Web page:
Atlanta Pregnancy Discrimination Attorney
Pregnant workers are routinely fired simply for being pregnant, while new mothers are often turned down for jobs because employers believe they will be a financial liability. In both of these scenarios, the employer broke the law. Atlanta pregnancy discrimination attorney Christine Forsythe at The Forsythe Law Firm, LLC can help you take action by filing a pregnancy discrimination claim against your employer if you have been subjected to any type of discrimination or harassment due to your pregnancy or recent childbirth. We also represent employers who have been unfairly accused of discrimination.
Examples of Pregnancy Discrimination in the Workplace
Pregnancy discrimination is illegal under two laws: Title VII of the Civil Rights Act of 1964, and the Americans with Disabilities Act (ADA). It is unlawful to make an unfavorable employment decision based on an employee’s real or perceived pregnancy status, childbirth, or medical condition related to pregnancy or childbirth. Examples of pregnancy discrimination in the workplace include the following:
- Firing an employee because she is expecting a child
- Refusing to hire a candidate because she is pregnant
- Removing an employee from a desirable position or project because of her pregnancy
- Taking away benefits or refusing benefits because an employee recently gave birth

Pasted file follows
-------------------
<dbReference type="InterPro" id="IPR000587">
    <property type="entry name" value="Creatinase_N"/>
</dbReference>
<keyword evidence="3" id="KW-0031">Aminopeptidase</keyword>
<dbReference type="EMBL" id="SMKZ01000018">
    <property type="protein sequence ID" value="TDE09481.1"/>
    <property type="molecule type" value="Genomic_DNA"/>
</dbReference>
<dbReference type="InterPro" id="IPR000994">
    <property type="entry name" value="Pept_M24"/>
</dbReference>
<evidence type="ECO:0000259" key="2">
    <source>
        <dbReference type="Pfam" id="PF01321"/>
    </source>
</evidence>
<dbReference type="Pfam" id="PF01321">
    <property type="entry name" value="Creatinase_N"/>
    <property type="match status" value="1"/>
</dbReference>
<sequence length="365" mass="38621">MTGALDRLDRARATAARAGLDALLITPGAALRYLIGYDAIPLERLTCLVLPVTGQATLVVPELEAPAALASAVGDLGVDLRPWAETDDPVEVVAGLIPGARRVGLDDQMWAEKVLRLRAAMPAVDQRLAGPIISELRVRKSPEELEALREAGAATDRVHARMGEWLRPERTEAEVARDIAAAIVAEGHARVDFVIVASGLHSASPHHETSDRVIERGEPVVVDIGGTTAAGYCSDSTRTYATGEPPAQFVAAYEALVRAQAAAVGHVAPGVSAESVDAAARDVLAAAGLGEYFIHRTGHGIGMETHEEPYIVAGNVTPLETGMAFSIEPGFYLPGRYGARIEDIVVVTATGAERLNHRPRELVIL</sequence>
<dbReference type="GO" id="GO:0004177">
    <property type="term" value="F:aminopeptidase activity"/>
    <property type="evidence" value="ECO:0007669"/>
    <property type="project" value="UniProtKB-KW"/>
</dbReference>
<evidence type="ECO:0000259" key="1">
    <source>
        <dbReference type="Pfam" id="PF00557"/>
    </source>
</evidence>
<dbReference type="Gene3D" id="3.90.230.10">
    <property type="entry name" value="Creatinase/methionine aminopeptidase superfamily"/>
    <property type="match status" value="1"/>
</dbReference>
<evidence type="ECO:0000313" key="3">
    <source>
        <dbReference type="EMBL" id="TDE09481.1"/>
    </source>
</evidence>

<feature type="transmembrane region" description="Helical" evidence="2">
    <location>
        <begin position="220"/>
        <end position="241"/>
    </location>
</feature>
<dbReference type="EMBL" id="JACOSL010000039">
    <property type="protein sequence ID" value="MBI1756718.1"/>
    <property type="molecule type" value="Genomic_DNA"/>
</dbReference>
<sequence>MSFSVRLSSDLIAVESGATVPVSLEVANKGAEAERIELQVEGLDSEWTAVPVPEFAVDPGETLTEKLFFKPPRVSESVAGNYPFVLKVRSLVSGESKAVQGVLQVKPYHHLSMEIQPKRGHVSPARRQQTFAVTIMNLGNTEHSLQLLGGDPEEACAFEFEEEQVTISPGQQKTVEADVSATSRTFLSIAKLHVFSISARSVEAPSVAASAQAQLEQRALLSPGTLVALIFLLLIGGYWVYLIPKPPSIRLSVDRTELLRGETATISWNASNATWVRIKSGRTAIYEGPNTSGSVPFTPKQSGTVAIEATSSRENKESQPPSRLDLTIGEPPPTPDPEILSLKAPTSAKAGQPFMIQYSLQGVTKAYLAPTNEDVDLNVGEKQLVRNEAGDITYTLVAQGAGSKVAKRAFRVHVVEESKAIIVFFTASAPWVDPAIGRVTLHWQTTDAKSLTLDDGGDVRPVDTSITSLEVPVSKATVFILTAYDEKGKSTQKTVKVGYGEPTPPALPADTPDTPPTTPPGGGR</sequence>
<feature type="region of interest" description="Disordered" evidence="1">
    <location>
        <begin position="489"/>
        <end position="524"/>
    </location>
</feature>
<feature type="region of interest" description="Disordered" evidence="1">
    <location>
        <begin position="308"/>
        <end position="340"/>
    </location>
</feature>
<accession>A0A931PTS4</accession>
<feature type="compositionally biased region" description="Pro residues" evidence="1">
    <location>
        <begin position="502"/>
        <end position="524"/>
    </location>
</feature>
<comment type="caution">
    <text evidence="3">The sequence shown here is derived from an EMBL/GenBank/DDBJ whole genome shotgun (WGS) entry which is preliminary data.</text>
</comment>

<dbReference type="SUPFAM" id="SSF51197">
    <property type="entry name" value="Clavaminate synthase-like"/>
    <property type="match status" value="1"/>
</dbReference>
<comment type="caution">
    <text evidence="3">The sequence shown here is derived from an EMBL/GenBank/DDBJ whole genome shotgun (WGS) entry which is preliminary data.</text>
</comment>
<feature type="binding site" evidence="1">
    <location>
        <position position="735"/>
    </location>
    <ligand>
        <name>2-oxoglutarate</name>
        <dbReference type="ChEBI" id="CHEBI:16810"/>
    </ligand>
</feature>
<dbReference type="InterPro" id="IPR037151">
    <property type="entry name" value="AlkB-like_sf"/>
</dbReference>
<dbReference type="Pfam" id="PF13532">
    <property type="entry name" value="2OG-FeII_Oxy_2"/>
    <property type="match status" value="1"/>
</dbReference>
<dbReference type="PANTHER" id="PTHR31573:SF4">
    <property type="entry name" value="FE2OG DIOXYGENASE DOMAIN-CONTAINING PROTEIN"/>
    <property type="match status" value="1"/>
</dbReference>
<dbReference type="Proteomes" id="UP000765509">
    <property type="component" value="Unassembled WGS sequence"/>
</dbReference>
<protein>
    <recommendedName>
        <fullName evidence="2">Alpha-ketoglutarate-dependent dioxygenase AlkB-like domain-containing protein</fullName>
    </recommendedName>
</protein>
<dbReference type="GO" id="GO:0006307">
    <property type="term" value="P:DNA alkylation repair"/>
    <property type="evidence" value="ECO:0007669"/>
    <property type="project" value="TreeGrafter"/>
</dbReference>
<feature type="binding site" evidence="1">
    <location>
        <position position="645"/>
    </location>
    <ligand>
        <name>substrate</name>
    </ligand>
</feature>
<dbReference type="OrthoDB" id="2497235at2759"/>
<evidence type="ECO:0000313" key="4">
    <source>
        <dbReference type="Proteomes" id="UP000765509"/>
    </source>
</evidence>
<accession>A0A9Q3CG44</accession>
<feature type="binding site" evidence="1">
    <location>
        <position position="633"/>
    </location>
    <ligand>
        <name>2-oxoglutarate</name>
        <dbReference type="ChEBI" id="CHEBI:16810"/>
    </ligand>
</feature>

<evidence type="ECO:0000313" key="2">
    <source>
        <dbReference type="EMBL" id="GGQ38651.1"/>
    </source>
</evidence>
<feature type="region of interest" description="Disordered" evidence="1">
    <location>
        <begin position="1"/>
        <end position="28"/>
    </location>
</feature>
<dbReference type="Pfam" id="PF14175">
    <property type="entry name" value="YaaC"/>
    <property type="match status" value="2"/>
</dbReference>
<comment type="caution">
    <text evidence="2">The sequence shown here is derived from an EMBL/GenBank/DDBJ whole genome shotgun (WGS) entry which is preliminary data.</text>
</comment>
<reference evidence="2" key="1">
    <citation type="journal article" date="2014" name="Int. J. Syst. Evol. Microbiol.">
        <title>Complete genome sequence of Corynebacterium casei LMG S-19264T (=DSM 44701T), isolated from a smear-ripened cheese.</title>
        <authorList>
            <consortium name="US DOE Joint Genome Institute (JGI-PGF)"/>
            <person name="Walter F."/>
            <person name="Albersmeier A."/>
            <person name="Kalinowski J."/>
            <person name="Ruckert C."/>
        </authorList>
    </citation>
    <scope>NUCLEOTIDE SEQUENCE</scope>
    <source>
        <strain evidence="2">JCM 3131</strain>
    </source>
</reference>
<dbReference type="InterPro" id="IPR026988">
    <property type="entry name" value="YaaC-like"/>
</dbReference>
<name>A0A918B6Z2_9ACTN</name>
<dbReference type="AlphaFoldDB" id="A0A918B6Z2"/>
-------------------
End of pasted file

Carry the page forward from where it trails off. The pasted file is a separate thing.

- Firing an employee because she got an abortion
- Firing an employee because she used birth control
- Harassing an employee because she is pregnant
- Creating or allowing a hostile work environment that discriminates based on pregnancy or childbirth
- Reducing a pregnant worker’s hours because of her pregnancy status
- Harassing or firing an employee because she breastfed at work
Employers Do Not Have to Provide Paid Time Off
Georgia employers do not have to provide paid time off unless it is in the employment contract. However, employers with 50 or more employees, and public and private elementary schools, must provide employees with an unpaid, job-protected leave, including keeping them on any medical insurance plan the employee was on through work, for various reasons. Childbirth is one of those reasons. An employer must also provide up to 12 weeks off within a 12 month period for workers who have given birth to a child.
Employers Must Make Reasonable Accommodations
Under the Pregnant Workers Fairness Act, which goes into law June, 2023, employers are obligated to make reasonable accommodations for employees with limitations due to pregnancy or childbirth. Examples of such reasonable accommodations would be allowing more frequent restroom breaks, providing a space for breastfeeding or pumping, or allowing the employee to work from home. An employer does not have to make an accommodation that would cause the employer undue hardship.
Contact an Experienced Atlanta Pregnancy Discrimination Attorney Today For Help
Were you fired or demoted because of your pregnancy? As an employer, are you facing accusations of wrongdoing for discriminating against a pregnant worker? We handle employee discrimination claims, as well as defend employers who have been wrongly accused. Call The Forsythe Law Firm, LLC today at 404.476.2717 to schedule a consultation with Atlanta pregnancy discrimination attorney Christine Forsythe.